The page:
The list comprises 3 translated works from Malayalam, Tamil and Bengali, seven women authors and seven debut novelists, which highlights the growing diversity and the power of new writing in the South Asian literary landscape. The increasing globalisation of South Asian writing is brought alive by the fact that quite a few of the longlisted authors are based outside the region, including an American writer without any South Asian ethnic roots, and they have all written with the same in-depth perspective and understanding of South Asian life and culture as their counterparts based in the region.
A wide spectrum of South Asian themes across geographies is visible in the longlist which includes writers of Indian, Pakistani, Bangladeshi, Afghan and Sri Lankan origin. The selection of the longlist was enthusiastically welcomed by publishers, authors and the literary personalities who attended the event.
The DSC Prize, administered by the South Asian Literature Prize & Events Trust, received a record 90 eligible entries this year from 42 publishers and 55 imprints from across the globe. The five member international jury panel diligently adjudicated on these to select a longlist of 15 novels.
The longlisted entries contending for the DSC Prize for South Asian Literature 2019 are: Akil Kumarasamy: Half Gods (Farrar, Straus & Giroux, USA); Amitabha Bagchi: Half the Night is Gone (Juggernaut Books, India); Devi S Laskar: The Atlas of Reds and Blues (Counterpoint Press, USA); Fatima Bhutto: The Runaways (Viking, Penguin Random House, India, and Viking, Penguin Random House, UK); Jamil Jan Kochai: 99 Nights in Logar (Bloomsbury Circus, Bloomsbury, India & UK, and Viking, Penguin Random House, USA); Madhuri Vijay: The Far Field (Grove Press, Grove Atlantic, USA); Manoranjan Byapari: There’s Gunpowder in the Air (Translated by Arunava Sinha, Eka, Amazon Westland, India); Mirza Waheed: Tell Her Everything (Context, Amazon Westland, India); Nadeem Zaman: In the Time of the Others (Picador, Pan Macmillan, India); Perumal Murugan: A Lonely Harvest (Translated by Aniruddhan Vasudevan, Penguin Books, Penguin Random House, India); Rajkamal Jha: The City and the Sea (Hamish Hamilton, Penguin Random House, India); Sadia Abbas: The Empty Room (Zubaan Publishers, India); Shubhangi Swarup: Latitudes of Longing (HarperCollins, HarperCollins, India); TD Ramakrishnan: Sugandhi alias Andal Devanayaki (Translated by Priya K Nair, Harper Perennial, HarperCollins, India) and Tova Reich: Mother India (Macmillan, Pan Macmillan, India).
Speaking on the occasion, Harish Trivedi, chair of the jury, said, “We read 90 novels at the average rate of one a day, an exhilarating, enlightening and humbling experience. Some of the novels we read narrated the nation. Some others explored individual subjectivities and yet aligned them to a broader social and political reality. Some grabbed us by the throat not so much for what they were saying but for how they said it. Many were set in multiple time-spans and international locations. The five of us jurors, located in five different countries, have eventually arrived at this longlist of 15, which is diverse and inclusive both intrinsically and by design. Thus, we have here seven women, three works of translation, writers of Indian, Pakistani, Bangladeshi, Afghan and Sri Lankan origin, and, for good measure, one American writer with no ethnic connection to South Asia whatsoever. Apparently, South Asia is to be found all over the globe and comes in all colours and complexions.”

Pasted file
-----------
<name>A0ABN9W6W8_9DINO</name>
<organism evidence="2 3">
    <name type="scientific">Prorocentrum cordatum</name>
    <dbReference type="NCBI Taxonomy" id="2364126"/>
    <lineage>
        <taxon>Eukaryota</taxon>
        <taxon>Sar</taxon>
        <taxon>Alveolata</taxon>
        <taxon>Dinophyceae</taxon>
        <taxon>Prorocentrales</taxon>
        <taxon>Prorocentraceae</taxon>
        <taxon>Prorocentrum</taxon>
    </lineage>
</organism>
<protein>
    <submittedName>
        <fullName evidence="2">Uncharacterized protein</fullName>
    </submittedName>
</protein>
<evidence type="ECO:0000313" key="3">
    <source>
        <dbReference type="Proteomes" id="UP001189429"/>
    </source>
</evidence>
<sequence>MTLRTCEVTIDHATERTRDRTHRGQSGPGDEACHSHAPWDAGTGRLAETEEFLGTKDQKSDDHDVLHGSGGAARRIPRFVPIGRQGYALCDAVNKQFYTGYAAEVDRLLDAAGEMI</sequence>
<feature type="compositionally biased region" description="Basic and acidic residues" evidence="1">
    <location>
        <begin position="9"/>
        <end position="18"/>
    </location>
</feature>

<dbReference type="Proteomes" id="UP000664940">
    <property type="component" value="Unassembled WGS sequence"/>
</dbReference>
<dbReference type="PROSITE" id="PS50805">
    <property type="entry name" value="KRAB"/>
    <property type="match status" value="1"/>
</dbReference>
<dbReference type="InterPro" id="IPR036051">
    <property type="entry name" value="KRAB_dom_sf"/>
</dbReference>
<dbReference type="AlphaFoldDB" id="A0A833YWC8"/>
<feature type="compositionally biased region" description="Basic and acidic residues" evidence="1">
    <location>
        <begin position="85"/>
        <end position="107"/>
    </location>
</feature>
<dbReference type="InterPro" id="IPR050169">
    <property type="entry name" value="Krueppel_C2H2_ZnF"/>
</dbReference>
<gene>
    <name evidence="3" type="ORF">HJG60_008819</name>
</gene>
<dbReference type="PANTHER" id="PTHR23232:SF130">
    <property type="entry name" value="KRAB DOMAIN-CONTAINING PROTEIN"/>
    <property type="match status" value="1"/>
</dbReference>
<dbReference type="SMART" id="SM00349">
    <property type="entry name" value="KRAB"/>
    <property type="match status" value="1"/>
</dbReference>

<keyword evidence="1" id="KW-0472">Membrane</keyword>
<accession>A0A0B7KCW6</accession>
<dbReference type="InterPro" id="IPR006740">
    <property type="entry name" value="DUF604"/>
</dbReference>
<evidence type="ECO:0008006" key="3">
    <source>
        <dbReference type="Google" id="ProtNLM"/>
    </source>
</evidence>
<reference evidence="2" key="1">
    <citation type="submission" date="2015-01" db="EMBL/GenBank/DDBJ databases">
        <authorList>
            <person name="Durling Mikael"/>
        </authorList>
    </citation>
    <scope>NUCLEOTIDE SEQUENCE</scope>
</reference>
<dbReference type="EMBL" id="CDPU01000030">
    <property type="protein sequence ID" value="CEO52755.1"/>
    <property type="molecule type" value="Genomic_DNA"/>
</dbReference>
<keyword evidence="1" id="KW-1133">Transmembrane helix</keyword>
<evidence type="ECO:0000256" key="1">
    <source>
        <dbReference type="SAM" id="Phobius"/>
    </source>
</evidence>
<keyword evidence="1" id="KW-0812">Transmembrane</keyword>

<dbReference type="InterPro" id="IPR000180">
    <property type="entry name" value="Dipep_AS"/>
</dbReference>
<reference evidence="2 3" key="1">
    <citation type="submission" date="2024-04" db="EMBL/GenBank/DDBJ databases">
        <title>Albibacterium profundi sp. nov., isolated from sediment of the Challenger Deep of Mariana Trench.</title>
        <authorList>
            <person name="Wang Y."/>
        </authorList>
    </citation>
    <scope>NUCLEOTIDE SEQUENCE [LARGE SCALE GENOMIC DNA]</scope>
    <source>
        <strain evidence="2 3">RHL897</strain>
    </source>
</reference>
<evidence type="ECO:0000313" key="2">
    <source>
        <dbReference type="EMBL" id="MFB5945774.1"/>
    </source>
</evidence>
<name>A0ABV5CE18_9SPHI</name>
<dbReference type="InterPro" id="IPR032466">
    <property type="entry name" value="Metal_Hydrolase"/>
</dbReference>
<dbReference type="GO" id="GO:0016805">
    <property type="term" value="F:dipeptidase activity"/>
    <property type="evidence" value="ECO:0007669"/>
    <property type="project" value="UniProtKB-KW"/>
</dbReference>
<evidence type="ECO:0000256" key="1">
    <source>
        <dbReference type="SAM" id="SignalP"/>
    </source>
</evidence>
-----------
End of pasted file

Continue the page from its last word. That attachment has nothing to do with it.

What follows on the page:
The jury will now further evaluate the longlisted entries over the next month and the shortlist of five or six books for the DSC Prize 2019 will be announced on 6 November, 2019 at the London School of Economics & Political Science (LSE) in London. Thereafter the jury would meet to arrive at the final winner that would be announced at a special Award Ceremony on 16th December, 2019 at the IME Nepal Literature Festival in Pokhara in Nepal.
Surina Narula, co-founder of the DSC Prize said, “Each of the 15 longlisted books vividly bring out the changing nuances of South Asian life and the effect that globalisation has had in this region. I am delighted to see the strong presence of debut novelists, women writers and translations on this list as well as voices from beyond the region writing about South Asia. This is a strong endorsement of our vision for the prize, as over the last nine years, it has been able to showcase the immense and diverse talent writing about this region and present it to readers across the world.”
The longlist announcement event commenced with a keynote address made by eminent feminist publisher and writer Ritu Menon who spoke about ‘Women in South Asian Writing’ and how women writers and translators are playing a key role in the South Asian literary landscape. Several important and relevant issues related to writing about the South Asian region were highlighted which kept the audience captivated.